World Hospice and Palliative Care Day

The story of Very Special Kids is the story of the thousands of heart-warming moments that our hospice has contributed to each and every year since it opened. Saturday 9 October is World Hospice and Palliative Care Day and an opportunity to celebrate that story with an eye to what’s ahead.

It all started in 1984, when two families who were supporting each other through the trauma of their children’s terminal illnesses recognised a need for help for other families like theirs. As more people came together with this shared desire, our organisation was born.

It was the steadfast vision of our first employee and Patron, Sister Margaret Noone AM, who decided that there was a huge need for specialised palliative care and a home-away-from-home for children, both for respite and end-of-life care. The Very Special Kids hospice was then established in 1996, making it the first paediatric hospice opened in Australia and remains the only children’s hospice in Victoria today.

Our purpose is the same today as it was when we were founded over 35 years ago. We work tirelessly to bring our purpose to life; improving the quality of life for children with life-limiting conditions and their families through specialist children’s palliative care across Victoria.

The hospice also provides a much-needed break for parents who are often the sole, round-the-clock carers. It also offers essential support with family counselling and programs for siblings of sick children to guide them through difficult times.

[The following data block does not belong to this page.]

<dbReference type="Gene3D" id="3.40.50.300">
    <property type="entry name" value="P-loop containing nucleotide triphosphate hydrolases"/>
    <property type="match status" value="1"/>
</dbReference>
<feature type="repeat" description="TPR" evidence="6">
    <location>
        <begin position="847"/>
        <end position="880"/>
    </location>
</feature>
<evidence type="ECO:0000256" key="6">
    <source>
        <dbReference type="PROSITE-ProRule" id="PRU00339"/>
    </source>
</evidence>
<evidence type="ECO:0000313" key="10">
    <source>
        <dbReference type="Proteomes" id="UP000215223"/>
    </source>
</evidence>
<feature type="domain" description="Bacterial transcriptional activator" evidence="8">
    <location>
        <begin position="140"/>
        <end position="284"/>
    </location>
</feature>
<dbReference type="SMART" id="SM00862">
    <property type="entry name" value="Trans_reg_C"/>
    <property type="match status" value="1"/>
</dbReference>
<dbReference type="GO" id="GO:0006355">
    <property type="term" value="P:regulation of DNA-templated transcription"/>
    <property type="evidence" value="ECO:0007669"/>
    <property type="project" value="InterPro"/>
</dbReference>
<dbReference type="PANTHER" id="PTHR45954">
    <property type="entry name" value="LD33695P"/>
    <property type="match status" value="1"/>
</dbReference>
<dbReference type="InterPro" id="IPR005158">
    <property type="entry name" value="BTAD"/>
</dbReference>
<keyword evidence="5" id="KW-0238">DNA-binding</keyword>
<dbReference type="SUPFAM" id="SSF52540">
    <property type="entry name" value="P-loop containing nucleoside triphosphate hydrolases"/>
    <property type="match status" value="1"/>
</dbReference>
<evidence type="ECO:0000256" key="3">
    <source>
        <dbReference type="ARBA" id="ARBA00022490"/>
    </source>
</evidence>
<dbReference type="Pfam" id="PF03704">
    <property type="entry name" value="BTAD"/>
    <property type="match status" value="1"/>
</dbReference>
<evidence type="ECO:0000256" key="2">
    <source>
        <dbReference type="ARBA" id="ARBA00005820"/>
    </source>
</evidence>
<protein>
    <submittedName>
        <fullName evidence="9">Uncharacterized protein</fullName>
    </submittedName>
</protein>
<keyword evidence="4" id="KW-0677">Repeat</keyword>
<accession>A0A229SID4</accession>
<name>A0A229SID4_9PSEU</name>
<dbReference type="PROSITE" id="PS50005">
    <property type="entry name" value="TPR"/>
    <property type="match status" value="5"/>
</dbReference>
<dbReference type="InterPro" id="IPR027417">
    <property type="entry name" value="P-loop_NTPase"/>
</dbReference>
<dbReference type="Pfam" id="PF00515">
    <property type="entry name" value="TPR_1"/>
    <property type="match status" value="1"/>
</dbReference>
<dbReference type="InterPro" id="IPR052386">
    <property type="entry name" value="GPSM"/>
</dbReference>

Now, in its most significant service improvement project ever, we are embarking on a complete rebuild of our hospice with a completion date of 2023.

Very Special Kids Chief Executive Officer Michael Wasley said the organisation has spent more than three years researching what will make the new build the world’s best hospice.

“The new hospice will be world-class with state-of-the-art and best-practice clinical facilities to better support children of every age, size, nationality and functional capability. It will offer more specialised services for children as well as a semi-private space for adolescents to better respect their maturity and desire for independence. There will also be a dedicated area to allow for greater privacy and space to support a family’s final wishes for their child,” he said.

As we look back to look forward, we reflect on the history of Very Special Kids, the milestones and alliances along the way and where we are today. We have come so far, but we still have so much more to do to change the future of children’s palliative care.